My sourdough starter is known affectionately as Celia. Until last month, she had only ever been used in the making of savoury bread…. daily bread, pizza, flatbread, focaccia – quite a range, but all along the same lines.
Then I stumbled upon sourdough surprises. My first attempt at breaking out of the bread, bread and more bread rut was a mixed success. Delicious, but very flat, muffins. I had gone in with high hopes that my Celia could make anything rise, and she underperformed.
So this month, I was determined to make it work.
This month’s bake is the kolache. Confession – I have never heard of this bun. But apparently it is originally Czech, and is particularly famous in Texas, where the immigrant Czech community have made it mainstream.
It’s a soft, enriched, brioche-style dough, baked in rounds with a fruity or a sweet cheesey filling (apparently it can also be savoury, but thanks but no thanks).
Not being given a recipe to follow, I based my dough-mix on this method from King Arthur Flour, and soured it up using this method (180g of starter replacing 90g of flour and 90g of liquid for every 500g flour).
The dough was super-super-easy to mix up. It was incredibly wet, but a stand mixer gets over that hurdle, and in any case it was clear that once the melted butter cooled, the dough would firm up.
The big question was, will it rise?
And, to be honest with you, the answer was NO.
I spent a happy 12 hours away from my dough during its first prove, imagining the plump, shiny ball of dough I would return to. Oh, the many and varied sweet dough buns I would make now I had cracked the enriched sourdough. The stollen. The babka. The cinnamon buns. I was inspired.
And then I returned to look at my dough. And it was, as my mother would say, as flat as a pancake. Maybe there had been a little spurt of growth, but no more than 10%. Doubled in size? No chance.
So, I put it in the fridge for another 12 hours and crossed my fingers.
Not 1mm had it grown. Not a smidge of an increase.
Not one to want to throw away shiny, glossy dough, I thought I’d press on and see what happened.
The shaping was nice and easy, and the dough was a lovely texture to work with. I rested them, squidged holes into them, dolloped fillings in them, covered them up and dumped them by the radiator and crossed my fingers. And, surprise surprise, after 2 hours they were looking markedly plumper. I could even double check by comparing to my before-proving picture. Yep, plumping had occurred.
So, into the oven they went. And plumped up some more, into lovely, pillowy little buns, encasing their delicious fillings.
Maybe I have cracked it after all?
I went for two fillings for my kolaches – raspberry jam, and sweet ricotta. All topped with an almond streusel. I used about half my dough to make 12 buns, and the other half I used to make a Chelsea-bun shaped affair, filled with the sweet ricotta, streusel and pine nuts.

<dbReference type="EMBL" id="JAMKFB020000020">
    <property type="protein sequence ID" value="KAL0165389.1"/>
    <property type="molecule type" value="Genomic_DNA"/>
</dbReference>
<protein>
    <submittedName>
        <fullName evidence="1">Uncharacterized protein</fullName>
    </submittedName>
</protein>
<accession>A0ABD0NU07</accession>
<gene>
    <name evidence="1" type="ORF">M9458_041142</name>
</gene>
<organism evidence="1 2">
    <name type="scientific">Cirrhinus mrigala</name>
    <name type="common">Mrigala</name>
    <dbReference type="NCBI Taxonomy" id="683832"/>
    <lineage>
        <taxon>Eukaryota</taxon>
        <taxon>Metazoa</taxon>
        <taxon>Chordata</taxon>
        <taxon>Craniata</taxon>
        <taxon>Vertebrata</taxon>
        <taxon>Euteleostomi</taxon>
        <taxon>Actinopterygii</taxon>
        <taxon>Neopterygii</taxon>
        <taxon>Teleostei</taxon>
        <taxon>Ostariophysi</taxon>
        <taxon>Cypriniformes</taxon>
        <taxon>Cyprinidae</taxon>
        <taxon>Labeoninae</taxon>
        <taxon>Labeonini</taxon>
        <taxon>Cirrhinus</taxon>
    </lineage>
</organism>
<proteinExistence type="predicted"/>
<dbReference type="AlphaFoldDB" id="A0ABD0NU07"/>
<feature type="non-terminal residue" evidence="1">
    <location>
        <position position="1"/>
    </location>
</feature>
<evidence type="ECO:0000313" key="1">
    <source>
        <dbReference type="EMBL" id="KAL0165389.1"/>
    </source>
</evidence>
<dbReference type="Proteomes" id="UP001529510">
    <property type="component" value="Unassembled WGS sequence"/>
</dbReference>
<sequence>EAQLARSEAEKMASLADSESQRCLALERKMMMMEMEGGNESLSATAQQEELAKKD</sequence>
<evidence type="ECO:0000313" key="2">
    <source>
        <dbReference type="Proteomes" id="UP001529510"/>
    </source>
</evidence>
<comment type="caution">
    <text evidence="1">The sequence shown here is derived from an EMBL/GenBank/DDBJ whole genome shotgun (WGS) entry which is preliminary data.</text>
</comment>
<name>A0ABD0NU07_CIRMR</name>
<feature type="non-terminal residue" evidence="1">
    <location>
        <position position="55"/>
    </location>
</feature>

I can now go to bed and dream happily again of all the lovely enriched buns I can make over Christmas, without a packet of yeast in sight.
237ml sour cream
1 1/2 teaspoons salt
112g butter, melted
30ml lukewarm milk
2 large eggs
410g flour (half strong, half plain)
180g active 100% starter
1 tablespoon vanilla essence
Sweet Ricotta (1 tub of ricotta, 2 tablespoons caster sugar, 1 egg, 2 tsps vanilla)
80g ground almonds
80g soft brown sugar
60g melted butter
Heat the sour cream and the butter until the butter is melted.
Mix all the dough ingredients on a slow speed in a stand mixer until combined (approx. 2 minutes). It will be very liquid, and seem too runny. Cover and leave for 10 minutes.
Mix on a medium-high speed for 3 minutes. Cover and leave for 10 minutes.
Repeat. By now, the dough should be glossy and elastic, and much less wet.
Cover and leave on the counter for 12 hours. After 12 hours, place in the fridge for another 12 hours – this will firm the butter up, and make the dough easier to work with. The dough rises only fractionally during this 24 hours – do not panic!
After 24 hours is up, shape the kolaches. Flouring your hands, break the dough into 50g lumps, shape into balls and flatten to 3 inch discs. Place in a baking dray (on baking paper) leaving about 1cm between them. The dough will make 24-30 of these.
Cover and leave to rest for 10 minutes. In the meantime, make the sweet ricotta.
With the whisk attachment, beat the egg and sugar on high for 5 minutes, until it forms a thick mousse. Add the vanilla and the ricotta in thirds and beat well until mixed.
Take a wooden rolling pin and dip the end lightly in flour. Push the rolling pin firmly into the centre of each dough ball, and twist round to make a decent-sized indentation.
Spoon the fillings into the dips. Each will take about 2 tsps filling.
Cover and leave somewhere warm for 2 hours. This time, the buns should be noticeably plumper by the end of the time.
To make the streusel topping, mix all the ingredients until it forms a breadcrumb-like mixture.
Sprinkle the streusel on top of the plumped-up buns. Bake in an oven at 180c for about 30 minutes, until lightly golden brown. Oven spring will be excellent, and the buns will be plump and will join at the edges.